What does Revelation 17:11 really mean?

Revelation 17:11 is about the ultimate downfall of a powerful and blasphemous entity that will eventually meet its destruction and demise.

11 As for the beast that was and is not, it is an eighth but it belongs to the seven, and it goes to destruction.


Setting the Scene for Revelation 17:11

In Revelation chapter 17, the scene is set in a vision where the apostle John is being shown the judgment of the great prostitute by one of the seven angels who had the seven bowls. John finds himself in a vast wilderness, surrounded by desolation and darkness. The air is heavy with an ominous feeling as he witnesses the great prostitute sitting on a scarlet beast with seven heads and ten horns.

As John looks on, he sees the woman adorned in luxurious clothing and jewelry, holding a golden cup full of abominations and impurities. The woman’s name is written on her forehead, “Babylon the Great, the Mother of Prostitutes and of the Abominations of the Earth.” The beast she rides represents the kingdoms of the world that have aligned themselves with her in wickedness and idolatry.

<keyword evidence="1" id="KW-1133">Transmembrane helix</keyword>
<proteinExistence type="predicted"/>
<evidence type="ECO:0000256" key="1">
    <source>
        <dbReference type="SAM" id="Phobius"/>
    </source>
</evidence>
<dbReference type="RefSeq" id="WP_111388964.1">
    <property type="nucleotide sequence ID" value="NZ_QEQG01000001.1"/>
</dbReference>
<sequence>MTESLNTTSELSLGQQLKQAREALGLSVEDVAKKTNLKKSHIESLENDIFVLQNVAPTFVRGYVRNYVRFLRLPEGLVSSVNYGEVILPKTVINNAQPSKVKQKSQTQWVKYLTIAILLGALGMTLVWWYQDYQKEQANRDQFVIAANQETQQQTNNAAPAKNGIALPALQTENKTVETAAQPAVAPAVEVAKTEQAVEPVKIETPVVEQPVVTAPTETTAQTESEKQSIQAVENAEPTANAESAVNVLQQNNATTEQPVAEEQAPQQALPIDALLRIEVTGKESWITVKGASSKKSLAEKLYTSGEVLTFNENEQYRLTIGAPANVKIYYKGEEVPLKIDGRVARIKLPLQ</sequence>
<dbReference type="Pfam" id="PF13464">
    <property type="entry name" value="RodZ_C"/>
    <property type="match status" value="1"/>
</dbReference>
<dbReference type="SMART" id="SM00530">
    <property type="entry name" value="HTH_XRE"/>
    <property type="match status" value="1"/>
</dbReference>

In this vision, John is not alone. He is accompanied by the angel who is revealing these events to him, guiding him through the symbolism and significance of what he is witnessing. The gravity of the scene is palpable as John takes in the sight before him, understanding the depth of the spiritual warfare and deception at play in the world.

What is Revelation 17:11 about?

The verse in Revelation 17:11 describes a mysterious beast with a complex and ominous nature. The phrase “was, is not, and will come” suggests a pattern of existence that is both cyclical and foreboding. This enigmatic depiction can be seen as symbolic of a powerful figure or ruler who has had a presence in the past, disappeared for a time, and is destined to reemerge in the future with immense authority and influence.